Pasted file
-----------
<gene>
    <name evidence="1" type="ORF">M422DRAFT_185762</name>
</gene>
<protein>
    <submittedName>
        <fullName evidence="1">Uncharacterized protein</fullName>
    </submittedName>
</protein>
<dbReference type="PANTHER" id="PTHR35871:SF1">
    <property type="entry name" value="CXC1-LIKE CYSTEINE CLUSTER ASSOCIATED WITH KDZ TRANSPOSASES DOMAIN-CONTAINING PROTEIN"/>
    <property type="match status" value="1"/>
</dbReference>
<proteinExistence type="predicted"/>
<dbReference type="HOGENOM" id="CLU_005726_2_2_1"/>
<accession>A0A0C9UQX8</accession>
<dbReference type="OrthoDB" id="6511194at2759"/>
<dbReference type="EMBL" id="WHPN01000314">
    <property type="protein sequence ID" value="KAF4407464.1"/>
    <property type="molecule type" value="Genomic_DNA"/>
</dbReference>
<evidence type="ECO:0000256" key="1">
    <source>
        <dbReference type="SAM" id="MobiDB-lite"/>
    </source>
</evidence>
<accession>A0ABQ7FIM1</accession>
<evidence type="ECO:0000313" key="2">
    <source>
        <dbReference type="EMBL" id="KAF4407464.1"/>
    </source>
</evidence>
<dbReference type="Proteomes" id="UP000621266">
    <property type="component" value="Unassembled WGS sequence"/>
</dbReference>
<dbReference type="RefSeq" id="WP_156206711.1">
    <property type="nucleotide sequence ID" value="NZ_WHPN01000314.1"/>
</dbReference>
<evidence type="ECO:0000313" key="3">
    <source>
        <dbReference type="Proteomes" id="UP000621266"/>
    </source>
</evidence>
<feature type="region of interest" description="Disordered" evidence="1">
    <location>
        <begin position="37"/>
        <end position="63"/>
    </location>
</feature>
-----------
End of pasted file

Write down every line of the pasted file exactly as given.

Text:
<gene>
    <name evidence="1" type="ORF">M422DRAFT_185762</name>
</gene>
<protein>
    <submittedName>
        <fullName evidence="1">Uncharacterized protein</fullName>
    </submittedName>
</protein>
<dbReference type="PANTHER" id="PTHR35871:SF1">
    <property type="entry name" value="CXC1-LIKE CYSTEINE CLUSTER ASSOCIATED WITH KDZ TRANSPOSASES DOMAIN-CONTAINING PROTEIN"/>
    <property type="match status" value="1"/>
</dbReference>
<proteinExistence type="predicted"/>
<dbReference type="HOGENOM" id="CLU_005726_2_2_1"/>
<accession>A0A0C9UQX8</accession>
<dbReference type="OrthoDB" id="6511194at2759"/>
<dbReference type="EMBL" id="WHPN01000314">
    <property type="protein sequence ID" value="KAF4407464.1"/>
    <property type="molecule type" value="Genomic_DNA"/>
</dbReference>
<evidence type="ECO:0000256" key="1">
    <source>
        <dbReference type="SAM" id="MobiDB-lite"/>
    </source>
</evidence>
<accession>A0ABQ7FIM1</accession>
<evidence type="ECO:0000313" key="2">
    <source>
        <dbReference type="EMBL" id="KAF4407464.1"/>
    </source>
</evidence>
<dbReference type="Proteomes" id="UP000621266">
    <property type="component" value="Unassembled WGS sequence"/>
</dbReference>
<dbReference type="RefSeq" id="WP_156206711.1">
    <property type="nucleotide sequence ID" value="NZ_WHPN01000314.1"/>
</dbReference>
<evidence type="ECO:0000313" key="3">
    <source>
        <dbReference type="Proteomes" id="UP000621266"/>
    </source>
</evidence>
<feature type="region of interest" description="Disordered" evidence="1">
    <location>
        <begin position="37"/>
        <end position="63"/>
    </location>
</feature>